Computer Beats Paper for Prescribing, Study Finds

Teryl Nuckols, MD, MSHS

The computer beats paper when it comes to prescribing drugs and ordering laboratory tests at hospitals, according to a study led by Teryl Nuckols, MD, MSHS, director of the Division of General Internal Medicine in the Cedars-Sinai Department of Medicine.

The study, published in the Joint Commission Journal on Quality and Patient Safety, found that computerized provider order entry (CPOE) reduced prescription errors and saved money. This method involves physicians entering their orders into computers, which transmit them directly to pharmacists and lab technicians, rather than writing them down on paper.

The research team compared CPOE with paper ordering among patients admitted to 3,912 acute-care hospitals in the U.S. Using a decision-analytical model, the researchers compared the rates of preventable adverse drug events — injuries resulting from medication errors — generated by these two ordering methods and the associated costs, such as additional treatments and hospitalizations. They also took into account the amount of staff time required to order drugs and tests, as well as the expense of instituting and maintaining CPOE systems.

Implementing CPOE in a hospital had, on average, more than a 99 percent probability of yielding savings to society and improving health, the team found. While results varied by hospital size, the data showed that even small institutions would have more than 70 percent probability of savings.

Nationwide, implementing CPOE could potentially save billions of dollars and improve the lives of thousands of patients. Over the long term, if 85 percent of U.S. hospitals were to adopt CPOE, the financial savings to society would total $133 billion, the data indicated. In addition, about 201,000 quality-adjusted life years — a measurement of health outcomes based on length and quality of life — would be gained.

Pharmacist Ainslie Cheung, PharmD, fills an order in Cedars-Sinai's Advanced Health Sciences Pavilion Pharmacy. Computerized entry of prescriptions by physicians can reduce errors and costs, according to recent research.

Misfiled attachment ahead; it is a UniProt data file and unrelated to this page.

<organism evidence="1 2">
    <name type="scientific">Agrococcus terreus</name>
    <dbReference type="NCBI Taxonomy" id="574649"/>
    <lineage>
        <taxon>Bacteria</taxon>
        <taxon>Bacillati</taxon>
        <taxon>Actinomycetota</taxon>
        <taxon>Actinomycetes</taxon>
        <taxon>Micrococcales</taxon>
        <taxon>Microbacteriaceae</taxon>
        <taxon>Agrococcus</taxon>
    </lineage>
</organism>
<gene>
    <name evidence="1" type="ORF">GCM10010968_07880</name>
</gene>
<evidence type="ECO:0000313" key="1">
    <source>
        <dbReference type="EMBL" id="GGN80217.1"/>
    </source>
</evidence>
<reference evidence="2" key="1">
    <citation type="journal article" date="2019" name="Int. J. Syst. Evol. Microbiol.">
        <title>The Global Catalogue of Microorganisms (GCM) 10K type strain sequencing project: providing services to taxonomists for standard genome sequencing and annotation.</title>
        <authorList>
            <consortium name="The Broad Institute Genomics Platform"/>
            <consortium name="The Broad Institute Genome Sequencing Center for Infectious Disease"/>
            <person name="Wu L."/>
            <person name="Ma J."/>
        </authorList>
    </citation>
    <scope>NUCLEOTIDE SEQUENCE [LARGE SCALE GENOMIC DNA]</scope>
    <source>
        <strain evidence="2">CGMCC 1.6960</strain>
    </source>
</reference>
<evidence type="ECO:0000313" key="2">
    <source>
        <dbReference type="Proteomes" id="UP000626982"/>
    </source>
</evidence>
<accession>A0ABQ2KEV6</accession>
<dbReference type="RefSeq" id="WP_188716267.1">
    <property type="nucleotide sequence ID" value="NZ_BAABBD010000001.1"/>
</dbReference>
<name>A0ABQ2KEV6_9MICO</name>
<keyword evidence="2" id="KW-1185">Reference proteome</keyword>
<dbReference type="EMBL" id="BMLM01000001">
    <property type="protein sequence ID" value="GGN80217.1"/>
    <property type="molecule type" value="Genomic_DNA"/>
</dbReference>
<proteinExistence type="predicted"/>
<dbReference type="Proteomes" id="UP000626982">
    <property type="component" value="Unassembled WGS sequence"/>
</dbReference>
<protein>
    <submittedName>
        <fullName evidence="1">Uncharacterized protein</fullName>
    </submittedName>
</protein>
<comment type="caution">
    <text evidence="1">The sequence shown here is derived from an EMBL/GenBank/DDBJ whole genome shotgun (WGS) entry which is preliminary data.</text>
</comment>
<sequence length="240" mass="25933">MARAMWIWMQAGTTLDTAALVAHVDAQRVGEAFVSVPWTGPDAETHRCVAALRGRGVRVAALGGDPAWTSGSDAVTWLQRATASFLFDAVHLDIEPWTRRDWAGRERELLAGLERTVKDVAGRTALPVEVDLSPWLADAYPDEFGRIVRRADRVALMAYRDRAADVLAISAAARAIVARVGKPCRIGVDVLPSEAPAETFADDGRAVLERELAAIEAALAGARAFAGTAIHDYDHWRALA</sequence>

"Over the lifetimes of patients admitted to the hospitals using these systems nationwide, it appears likely that society would more than recoup the shorter-term implementation costs," Nuckols said.

Use of CPOE has been spurred by the 2009 Health Information Technology for Economic and Clinical Health Act. This law required that hospitals demonstrate "meaningful use" of electronic health record (EHR) systems by 2015 or face fines. One criterion for meaningful use is CPOE, along with a "clinical decision support system," which provides clinicians with automated reminders and recommendations to optimize the safety and quality of clinical decisions.

As of 2012, about 44 percent of general acute care hospitals had EHR systems with CPOE for medications, according to one study cited by Nuckols. In surveys, nonparticipating hospitals reported concerns about the costs of implementing CPOE and the additional time it might take for physicians to enter orders on computers. Among the findings of the study was that changes in workflow did increase physician costs but also decreased costs for nurses and pharmacists.

The study was accompanied an editorial in the Joint Commission Journal on Quality and Patient Safety by Emily Beth Devine, PhD, Pharm, MBA, from the University of Washington, Seattle. Devine stated that Nuckols' study "represents the most comprehensive estimate conducted to date of the societal value of the nationally recommended strategy of widespread adoption of CPOE/CDS (clinical decision support) systems in the inpatient setting."

Besides Nuckols, the study involved researchers affiliated with the National Committee for Quality Assurance in Washington; RAND Corp. in Santa Monica; Stanford University in Palo Alto, California; David Geffen School of Medicine at UCLA; UCLA Jonathan and Karin Fielding School of Public Health in Los Angeles; Vanderbilt University School of Medicine in Nashville, Tennessee; and U.S. Department of Veterans Affairs Palo Alto Health Care System in Menlo Park, California.